Freed Associates

New Data Governance Strategy Transforms Health System’s Business Reporting

A large complex health system with multiple business units and departments gathering, analyzing and reporting financial and clinical data was facing challenges with its data. The organization’s reporting cycle was inefficient with re-work due to data inaccuracies, conflicts and missing values.

As seen in Becker’s Hospital Review.

Problem to Solve

As health care organizations grapple with complex data and analytics, their business units often rely on multiple siloed, domain-specific and, in some cases, home-grown applications to manage their operations. This hinders transparency into the end-to-end enterprise data life cycle, leading to delayed, incomplete or inaccurate data for executive strategy-setting and decision-making.

A large complex health system was facing such challenges with its financial data. These issues arose from the sheer number of business units and departments gathering, analyzing and reporting the organization’s financial and clinical data. Data producers and consumers did not fully understand underlying business terms and methodologies. As a result, the organization’s reporting cycle was inefficient with re-work due to data inaccuracies, conflicts and missing values.

Recognizing the need for a durable solution to its systemic data issues, the health system instituted a new phased data governance approach for its financial data. Its overarching vision was to improve reporting accuracy and efficiency by establishing a single source of truth for key data elements and metrics. Freed Associates (Freed) was engaged to operationalize the strategy and start a new data governance program.

Strategy & Tactics

A four-phased delivery approach was implemented to mobilize the organization and deliver quick wins in the following sequence:

  • Phase 1: Discover data issues. Through interviews with finance executive leaders and functional leads, a need for robust change management processes, better controls and decision authority was identified. Establishing a common understanding of underlying business terms across the enterprise emerged as an overriding priority. A core set of business-critical financial and clinical metrics were identified for standardization.
  • Phase 2: Institute a data governance infrastructure. A governance council of senior leaders was created to provide data oversight; the council in turn operationalized four working groups, including subject matter experts, to translate their data expertise and knowledge into business rule documentation that would enable data transparency.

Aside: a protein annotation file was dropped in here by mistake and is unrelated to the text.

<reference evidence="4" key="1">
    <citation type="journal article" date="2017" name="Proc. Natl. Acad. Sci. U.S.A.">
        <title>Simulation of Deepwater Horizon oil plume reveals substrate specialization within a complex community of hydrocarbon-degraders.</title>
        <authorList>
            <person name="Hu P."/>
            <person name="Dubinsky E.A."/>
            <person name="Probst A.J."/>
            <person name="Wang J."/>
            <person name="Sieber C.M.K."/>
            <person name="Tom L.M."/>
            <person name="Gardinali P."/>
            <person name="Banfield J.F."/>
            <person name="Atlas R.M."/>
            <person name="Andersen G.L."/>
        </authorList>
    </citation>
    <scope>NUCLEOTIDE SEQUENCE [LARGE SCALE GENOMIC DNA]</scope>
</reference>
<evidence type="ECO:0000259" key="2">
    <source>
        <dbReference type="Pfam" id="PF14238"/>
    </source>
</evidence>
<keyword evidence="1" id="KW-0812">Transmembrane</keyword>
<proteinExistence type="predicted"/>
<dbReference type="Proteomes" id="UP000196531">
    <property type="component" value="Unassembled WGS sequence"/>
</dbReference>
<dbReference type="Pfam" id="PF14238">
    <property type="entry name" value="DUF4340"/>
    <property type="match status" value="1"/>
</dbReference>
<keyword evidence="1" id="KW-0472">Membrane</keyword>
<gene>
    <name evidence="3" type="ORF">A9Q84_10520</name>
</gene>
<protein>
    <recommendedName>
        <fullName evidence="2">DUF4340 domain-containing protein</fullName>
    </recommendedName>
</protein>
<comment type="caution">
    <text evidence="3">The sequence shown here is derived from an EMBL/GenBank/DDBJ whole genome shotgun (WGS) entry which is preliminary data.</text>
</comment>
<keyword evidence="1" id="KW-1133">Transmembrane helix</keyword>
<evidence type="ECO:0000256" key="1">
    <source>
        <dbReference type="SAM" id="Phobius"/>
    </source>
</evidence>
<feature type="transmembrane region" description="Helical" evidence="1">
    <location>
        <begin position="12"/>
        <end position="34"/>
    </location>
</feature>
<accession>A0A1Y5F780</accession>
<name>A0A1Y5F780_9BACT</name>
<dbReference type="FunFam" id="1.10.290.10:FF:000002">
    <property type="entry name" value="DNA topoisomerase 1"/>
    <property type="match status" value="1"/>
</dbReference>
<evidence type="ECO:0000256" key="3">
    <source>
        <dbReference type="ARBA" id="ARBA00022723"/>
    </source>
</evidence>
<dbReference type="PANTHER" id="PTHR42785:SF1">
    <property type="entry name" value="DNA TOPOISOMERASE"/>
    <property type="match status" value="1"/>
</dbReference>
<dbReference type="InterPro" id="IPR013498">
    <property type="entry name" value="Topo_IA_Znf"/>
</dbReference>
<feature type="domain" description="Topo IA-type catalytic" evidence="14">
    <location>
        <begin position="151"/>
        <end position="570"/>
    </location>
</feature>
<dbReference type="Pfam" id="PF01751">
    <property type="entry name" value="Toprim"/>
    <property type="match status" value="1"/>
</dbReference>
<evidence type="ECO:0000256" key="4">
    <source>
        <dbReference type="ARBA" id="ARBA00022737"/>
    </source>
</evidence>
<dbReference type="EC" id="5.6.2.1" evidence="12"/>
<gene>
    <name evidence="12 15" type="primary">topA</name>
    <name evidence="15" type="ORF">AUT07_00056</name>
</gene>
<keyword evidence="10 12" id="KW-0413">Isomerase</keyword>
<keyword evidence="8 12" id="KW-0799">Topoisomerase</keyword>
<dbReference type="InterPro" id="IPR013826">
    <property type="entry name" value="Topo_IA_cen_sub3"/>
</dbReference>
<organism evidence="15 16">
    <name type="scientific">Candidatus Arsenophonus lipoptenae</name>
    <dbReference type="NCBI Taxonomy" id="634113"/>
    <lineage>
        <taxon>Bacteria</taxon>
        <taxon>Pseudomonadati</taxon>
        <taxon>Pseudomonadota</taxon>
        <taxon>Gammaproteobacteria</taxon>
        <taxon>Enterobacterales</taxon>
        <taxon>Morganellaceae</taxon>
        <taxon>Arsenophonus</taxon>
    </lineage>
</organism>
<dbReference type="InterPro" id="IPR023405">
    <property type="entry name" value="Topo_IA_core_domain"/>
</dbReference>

• Phase 3: Defining metadata. An end-to-end metric and measurement definition process involved examining existing nomenclatures and definitions across the enterprise. It also included understanding logical processes for metric data generation and consumption across business entities. This effort was augmented by researching external, industry-standard, regulatory, and compliance definitions and directives, and reconciling any conflicting metric definitions. These data elements served as inputs to construct a single, organization-wide metric definition. To drive data quality accountability and ownership, the working groups recommended formal data owners, data stewards, and data custodians for each metric. The data council approved a metric recommendation packet consisting of the core definition and assigned data stewards.
  • Phase 4: Implementing change management strategy. With data governance council approval, IT and business stakeholders developed formal roles and responsibilities for data stewardship. This helped define governance processes for resolving data quality issues and bringing in new data under updated governance standards.


Through this effort, the health system gained standardized business terms and definitions for more than 140 clinical and financial performance metrics and measures, enabling the organization to make business decisions far more efficiently and accurately. The metrics and measures addressed covered such areas as:

  • Volume and statistics – This included key metrics such as average daily census, adjusted discharges, case mix index, adjusted occupied bed and outpatient factor
  • Financial performance – For example, income statement and net position measures such as days cash on hand, gross patient revenue and unrestricted cash
  • Other key financial information – Other performance measures including labor/productivity, occupancy rate and pharmaceutical expense

This work also codified a single source of truth for data elements obtained and transformed through various disparate applications and systems, and standardized rules governing calculations and derivations for metrics. The health system was able to assign data stewards to formally drive accountability for managing information resources on behalf of others. This facilitated publishing governed metrics in a web-based, metadata catalog readily accessible to all data consumers across the enterprise.


By instituting new financial data governance standards, the health system ensured its data is accurate and well-documented, as well as accessible and secure. With these data improvements, the organization has recalibrated its reporting processes, introduced operational efficiencies, and demystified methodologies driving the values for common metrics and measures. Establishing standard definitions for business-critical metrics and measures will help the organization launch complementary data initiatives rooted in accurate and reliable data such as data profiling and data visualization.